Today on my blog I have a fellow blogger and wonderful friend Natalie Trice. I have followed her blog Just Because I Love for many years and love chatting with her on twitter. She has recently published her first book Cast Life after her son Lucas was diagnosed with DDH. I will let her tell you all about it, but she is a true inspiration as is the courage and spirit of her son Lucas. I am very proud of them both. Over to Natalie;
Lucas is my second son and he has Developmental Dysplasia of the Hip (DDH). This is a common condition that affects between one and three children in every thousand and whilst it isn’t life threatening, it has certainly been life changing for us as a family.
DDH, also known as congenital hip dysplasia or ‘clicky hips’, occurs where the ball and socket of the hip joint fails to develop correctly and therefore doesn’t fit snugly together.
The earlier DDH is detected the better because treatment can begin and the likelihood of pain, hip replacements and disability is reduced. Lucas, like so many other children, was a late diagnosis with the condition only being confirmed at four and a half months. This was disappointing given the strong family history and ‘clicky hip’ detected at birth but I’m just glad I followed my instincts and pushed for the relevant tests or things could have been much worse.
Lucas is now six and has spent around a year in various casts and harnesses, has endured many X-rays and examinations and has suffered more than any child should. He has just had his fourth operation, which involved breaking and resetting his pelvis and pinning it in place. He was diagnosed with post-traumatic stress when he was three and has been having nightmares since the latest operation and whilst all of this breaks my heart I know it has to be done for his long-term health and mobility.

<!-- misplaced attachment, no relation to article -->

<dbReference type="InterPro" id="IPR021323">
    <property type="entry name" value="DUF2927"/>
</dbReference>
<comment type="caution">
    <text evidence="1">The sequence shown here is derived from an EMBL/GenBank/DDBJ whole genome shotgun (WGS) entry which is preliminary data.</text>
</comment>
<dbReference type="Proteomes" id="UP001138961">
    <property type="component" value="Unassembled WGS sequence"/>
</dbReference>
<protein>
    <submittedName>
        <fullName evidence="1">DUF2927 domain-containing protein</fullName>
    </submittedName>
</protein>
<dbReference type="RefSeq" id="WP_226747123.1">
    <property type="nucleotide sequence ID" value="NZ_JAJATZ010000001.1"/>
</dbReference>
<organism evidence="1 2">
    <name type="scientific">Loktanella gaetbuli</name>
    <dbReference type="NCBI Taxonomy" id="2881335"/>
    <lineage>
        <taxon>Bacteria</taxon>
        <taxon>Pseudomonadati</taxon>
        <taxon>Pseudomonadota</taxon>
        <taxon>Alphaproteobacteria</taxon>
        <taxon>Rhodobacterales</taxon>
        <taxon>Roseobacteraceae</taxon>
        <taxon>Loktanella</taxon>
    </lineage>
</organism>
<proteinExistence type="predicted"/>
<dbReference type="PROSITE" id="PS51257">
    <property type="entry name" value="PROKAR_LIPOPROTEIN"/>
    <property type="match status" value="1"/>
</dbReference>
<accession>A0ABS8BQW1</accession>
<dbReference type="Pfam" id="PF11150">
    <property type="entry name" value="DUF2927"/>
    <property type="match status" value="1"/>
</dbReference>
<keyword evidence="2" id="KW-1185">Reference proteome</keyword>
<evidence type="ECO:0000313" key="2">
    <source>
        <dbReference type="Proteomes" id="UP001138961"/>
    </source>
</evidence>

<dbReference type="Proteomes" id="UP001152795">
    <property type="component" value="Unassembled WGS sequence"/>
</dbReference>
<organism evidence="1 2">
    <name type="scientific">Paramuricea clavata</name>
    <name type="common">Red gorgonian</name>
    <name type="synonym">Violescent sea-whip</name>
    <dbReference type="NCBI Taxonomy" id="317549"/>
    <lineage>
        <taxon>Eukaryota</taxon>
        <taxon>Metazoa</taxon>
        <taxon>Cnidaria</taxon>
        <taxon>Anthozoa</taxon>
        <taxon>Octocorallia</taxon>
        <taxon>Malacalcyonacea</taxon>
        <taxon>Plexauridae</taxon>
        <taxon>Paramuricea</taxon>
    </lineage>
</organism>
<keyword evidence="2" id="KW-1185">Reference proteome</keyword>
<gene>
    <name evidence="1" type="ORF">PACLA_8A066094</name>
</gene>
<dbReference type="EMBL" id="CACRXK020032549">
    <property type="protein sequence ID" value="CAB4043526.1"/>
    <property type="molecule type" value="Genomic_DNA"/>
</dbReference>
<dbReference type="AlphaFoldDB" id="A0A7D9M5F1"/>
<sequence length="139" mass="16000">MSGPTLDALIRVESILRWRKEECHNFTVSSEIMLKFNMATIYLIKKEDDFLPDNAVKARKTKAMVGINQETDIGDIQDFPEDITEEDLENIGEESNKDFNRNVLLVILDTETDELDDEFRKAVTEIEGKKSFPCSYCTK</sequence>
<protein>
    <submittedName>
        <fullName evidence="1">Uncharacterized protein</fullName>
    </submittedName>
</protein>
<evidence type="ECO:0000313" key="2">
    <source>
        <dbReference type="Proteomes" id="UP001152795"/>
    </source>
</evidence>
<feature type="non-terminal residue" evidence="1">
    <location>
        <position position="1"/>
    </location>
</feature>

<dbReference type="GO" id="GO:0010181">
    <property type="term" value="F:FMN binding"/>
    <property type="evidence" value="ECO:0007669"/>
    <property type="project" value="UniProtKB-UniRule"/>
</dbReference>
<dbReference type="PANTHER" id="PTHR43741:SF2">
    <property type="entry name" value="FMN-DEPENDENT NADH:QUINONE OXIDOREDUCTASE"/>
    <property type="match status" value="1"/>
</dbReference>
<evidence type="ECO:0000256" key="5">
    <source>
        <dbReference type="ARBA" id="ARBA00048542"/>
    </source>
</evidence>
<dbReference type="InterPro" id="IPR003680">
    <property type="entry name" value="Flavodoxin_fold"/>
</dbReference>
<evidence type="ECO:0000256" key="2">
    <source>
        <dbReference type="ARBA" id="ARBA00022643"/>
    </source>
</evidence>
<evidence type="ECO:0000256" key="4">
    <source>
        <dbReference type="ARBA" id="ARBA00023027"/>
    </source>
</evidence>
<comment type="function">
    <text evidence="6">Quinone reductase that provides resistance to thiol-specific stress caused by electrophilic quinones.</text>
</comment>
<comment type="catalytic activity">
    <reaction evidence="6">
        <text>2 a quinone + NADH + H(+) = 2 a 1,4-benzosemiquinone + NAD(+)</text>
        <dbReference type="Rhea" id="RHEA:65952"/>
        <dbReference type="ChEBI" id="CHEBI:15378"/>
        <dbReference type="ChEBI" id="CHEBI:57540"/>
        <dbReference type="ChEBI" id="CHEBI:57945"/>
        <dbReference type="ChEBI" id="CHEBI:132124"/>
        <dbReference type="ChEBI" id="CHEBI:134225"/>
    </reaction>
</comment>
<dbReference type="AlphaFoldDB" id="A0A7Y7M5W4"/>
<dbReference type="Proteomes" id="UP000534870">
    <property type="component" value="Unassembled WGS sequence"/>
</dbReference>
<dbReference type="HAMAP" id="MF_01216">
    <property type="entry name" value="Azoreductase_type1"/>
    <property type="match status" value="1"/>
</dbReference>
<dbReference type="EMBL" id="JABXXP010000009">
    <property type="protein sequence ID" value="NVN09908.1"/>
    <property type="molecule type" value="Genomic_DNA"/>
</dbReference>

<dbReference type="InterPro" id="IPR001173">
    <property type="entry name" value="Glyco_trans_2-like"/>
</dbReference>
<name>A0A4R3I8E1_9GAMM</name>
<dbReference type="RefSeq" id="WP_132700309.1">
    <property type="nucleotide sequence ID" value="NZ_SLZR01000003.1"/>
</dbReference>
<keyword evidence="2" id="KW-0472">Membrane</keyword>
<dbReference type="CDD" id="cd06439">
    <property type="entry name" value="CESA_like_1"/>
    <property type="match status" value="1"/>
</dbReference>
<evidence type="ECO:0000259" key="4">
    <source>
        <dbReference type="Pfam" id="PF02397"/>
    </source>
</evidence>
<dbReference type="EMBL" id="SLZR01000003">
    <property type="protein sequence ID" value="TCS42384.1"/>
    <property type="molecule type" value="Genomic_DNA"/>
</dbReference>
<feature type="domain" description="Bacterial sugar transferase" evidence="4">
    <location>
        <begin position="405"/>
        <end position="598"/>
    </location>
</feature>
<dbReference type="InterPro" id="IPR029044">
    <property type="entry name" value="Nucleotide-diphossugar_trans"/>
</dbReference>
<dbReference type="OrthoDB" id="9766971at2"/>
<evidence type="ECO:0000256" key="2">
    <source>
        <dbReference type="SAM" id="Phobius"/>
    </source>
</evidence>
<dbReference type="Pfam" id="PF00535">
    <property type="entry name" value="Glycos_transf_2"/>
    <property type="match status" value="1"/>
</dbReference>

I believe there needs to be greater awareness of DDH not just amongst parents but also midwives, health visitors and GPs who are crucial in identifying potential cases and referring them onto specialist consultants.
When we were told Lucas had DDH I instantly turned to Google for information. Big mistake. Rather than pointing me in the right direction it simply uncovered horror stories and barbaric images, because that was all there was.
I didn’t want anyone else to feel that despair and fear and decided to address the gap in the market. As well as writing about DDH on my blog, Just Because I Love, I took a non-fiction book writing course and at the end of it I was delighted to secure a deal for writing Cast Life with Nell James Publishing.
I’m not a medical professional but I am a parent who has been on the DDH journey for six years and I wanted to pass my knowledge onto others. My book covers everything from explanations about the condition and treatments, to family life and dealing with emotions, as well as first person comments and advise from experts.
Professor N. M. P. Clarke ChM, DM, FRCS, Consultant Orthopaedic Surgeon, Southampton University Hospital, wrote the foreword and commented, “DDH is one of the most common congenital abnormalities and it is remarkable that there is so little information out there. This book is essential reading for parents, and indeed healthcare workers, who are involved in the care of children who have the condition and I would love to see it in clinics around the world.”
Alongside the book I also founded Spica Warrior, a small charity that empowers parents by giving them the information they need to make the best decisions for their child.
As I carry on caring for my son, I hope the book he inspired me to write will show parents that whatever DDH throws at them, they will be able to deal with it if it means healthy hips for their child.
Thank you Natalie for helping others and raising awareness on DDH. Since writing this guest post Natalie has sent me through this wonderful update on Lucas which I am sure will have you smiling.
BRAVE SIX-YEAR-OLD BOY KICKS DDH INTO TOUCH AT THE START OF 2016
13 January 2016: Just two months after having his pelvis reconstructed as part of ongoing treatment for Developmental Dysplasia of the Hip (DDH), Buckinghamshire based Lucas Trice has walked into school this week much to the delight of his family and friends.